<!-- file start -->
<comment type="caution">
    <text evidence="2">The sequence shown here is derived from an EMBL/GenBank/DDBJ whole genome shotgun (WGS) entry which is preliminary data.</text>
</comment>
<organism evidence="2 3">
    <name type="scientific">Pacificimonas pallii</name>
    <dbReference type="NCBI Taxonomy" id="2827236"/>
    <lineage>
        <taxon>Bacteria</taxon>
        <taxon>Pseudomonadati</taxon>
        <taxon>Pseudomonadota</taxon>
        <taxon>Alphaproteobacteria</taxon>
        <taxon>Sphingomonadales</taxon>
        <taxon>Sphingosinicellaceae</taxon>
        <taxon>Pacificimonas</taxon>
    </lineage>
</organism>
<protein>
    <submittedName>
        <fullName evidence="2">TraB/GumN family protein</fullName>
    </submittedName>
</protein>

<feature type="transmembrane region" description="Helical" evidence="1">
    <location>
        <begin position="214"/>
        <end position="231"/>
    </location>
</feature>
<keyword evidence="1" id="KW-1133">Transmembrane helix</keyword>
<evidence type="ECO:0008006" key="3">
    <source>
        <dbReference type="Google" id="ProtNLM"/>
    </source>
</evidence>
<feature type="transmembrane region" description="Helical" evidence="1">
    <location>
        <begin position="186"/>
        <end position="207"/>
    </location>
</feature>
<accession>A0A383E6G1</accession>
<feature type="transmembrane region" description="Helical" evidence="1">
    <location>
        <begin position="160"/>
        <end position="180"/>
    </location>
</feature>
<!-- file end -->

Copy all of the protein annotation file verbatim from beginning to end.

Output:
<comment type="caution">
    <text evidence="2">The sequence shown here is derived from an EMBL/GenBank/DDBJ whole genome shotgun (WGS) entry which is preliminary data.</text>
</comment>
<organism evidence="2 3">
    <name type="scientific">Pacificimonas pallii</name>
    <dbReference type="NCBI Taxonomy" id="2827236"/>
    <lineage>
        <taxon>Bacteria</taxon>
        <taxon>Pseudomonadati</taxon>
        <taxon>Pseudomonadota</taxon>
        <taxon>Alphaproteobacteria</taxon>
        <taxon>Sphingomonadales</taxon>
        <taxon>Sphingosinicellaceae</taxon>
        <taxon>Pacificimonas</taxon>
    </lineage>
</organism>
<protein>
    <submittedName>
        <fullName evidence="2">TraB/GumN family protein</fullName>
    </submittedName>
</protein>

<feature type="transmembrane region" description="Helical" evidence="1">
    <location>
        <begin position="214"/>
        <end position="231"/>
    </location>
</feature>
<keyword evidence="1" id="KW-1133">Transmembrane helix</keyword>
<evidence type="ECO:0008006" key="3">
    <source>
        <dbReference type="Google" id="ProtNLM"/>
    </source>
</evidence>
<feature type="transmembrane region" description="Helical" evidence="1">
    <location>
        <begin position="186"/>
        <end position="207"/>
    </location>
</feature>
<accession>A0A383E6G1</accession>
<feature type="transmembrane region" description="Helical" evidence="1">
    <location>
        <begin position="160"/>
        <end position="180"/>
    </location>
</feature>